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Today’s Multi-Million Dollar Question: When Must an Employer Provide Leave as an ADA Reasonable Accommodation?

by Martha J. Cardi, J.D. and Megan G. Holstein, J.D.


The Americans with Disabilities Act (ADA) requires employers to provide an employee who has a physical or mental disability, or a record of such a disability, with a workplace modification or adjustment – an accommodation – that will enable the employee to perform the essential functions of his or her position. In recent years, it has become clear that employers must consider a leave of absence as a reasonable accommodation even when the employee has exhausted or does not qualify for other leaves of absence.

The issues are complex. Current, thorough guidance on how employers should provide leave as an accommodation is scarce or nonexistent. As a result, employers grapple with questions such as when and why a leave of absence is an appropriate accommodation, how long the leave should be, whether the employer can deny a leave request, and what are the employee’s rights upon return from leave.

To help employers and personnel managing absences for organizations, this paper synthesizes the existing guidance from the U.S. Equal Employment Opportunity Commission (EEOC) and case law on leave as an accommodation to provide the best available insights, direction, and best practice suggestions for managing ADA leave of absence obligations.

In subsequent sections, this paper:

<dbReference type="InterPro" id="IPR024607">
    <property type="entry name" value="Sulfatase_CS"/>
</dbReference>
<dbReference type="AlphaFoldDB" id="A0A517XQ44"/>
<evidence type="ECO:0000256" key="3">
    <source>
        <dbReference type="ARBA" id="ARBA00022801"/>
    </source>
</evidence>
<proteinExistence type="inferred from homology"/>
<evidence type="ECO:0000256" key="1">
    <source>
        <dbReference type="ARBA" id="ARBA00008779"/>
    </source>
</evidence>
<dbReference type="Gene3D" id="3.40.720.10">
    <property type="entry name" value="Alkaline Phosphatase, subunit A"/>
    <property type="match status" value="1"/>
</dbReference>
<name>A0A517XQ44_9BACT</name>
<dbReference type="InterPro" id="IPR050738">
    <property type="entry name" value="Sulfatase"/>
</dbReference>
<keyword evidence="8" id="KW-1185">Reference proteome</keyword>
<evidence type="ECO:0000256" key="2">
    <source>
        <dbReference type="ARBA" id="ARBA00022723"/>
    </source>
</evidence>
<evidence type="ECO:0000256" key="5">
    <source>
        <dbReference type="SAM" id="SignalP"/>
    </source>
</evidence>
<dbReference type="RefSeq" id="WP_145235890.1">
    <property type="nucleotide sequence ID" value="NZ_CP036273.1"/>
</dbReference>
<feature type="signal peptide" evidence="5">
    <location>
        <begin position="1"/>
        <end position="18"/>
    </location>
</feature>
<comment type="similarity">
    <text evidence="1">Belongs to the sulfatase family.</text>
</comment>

• Explains the concepts of “reasonable” and “effective” to help practitioners determine whether a leave of absence is an appropriate accommodation and, if so, for how long;
  • Explores the employer’s sole reason to deny a leave of absence that would otherwise be a reasonable accommodation: that the leave will impose an “undue hardship” on the employer’s operation;
  • Analyzes key cases and the EEOC’s perspective on leave of absence as an accommodation;
  • Provides the employer a simple, workable process for handling ADA-related leave requests in an effective and lawful manner – defining the “interactive process” with a best practice framework; and
  • Addresses an employee’s rights during and upon return from leave of absence.

The information and advice in this paper is offered as the most current and thorough reference for handling ADA-related leaves. It will ease the ADA compliance challenge and help employers improve their overall leave management and return-to-work processes for the benefit of their employees and their company.

To download the complete whitepaper, please visit Reed Group.

No Legal Advice. This white paper is provided for general informational and educational purposes only and does not constitute legal advice. These materials are intended, but not promised or guaranteed to be current, complete, or up-to-date and should in no way be taken as an indication of future results. Transmission of the information is not intended to create, and the receipt does not constitute, an attorney-client relationship between sender and receiver. This white paper is not offered as and does not constitute legal advice or legal opinions. You should not act or rely on any information contained in this white paper without first seeking the advice of an attorney.

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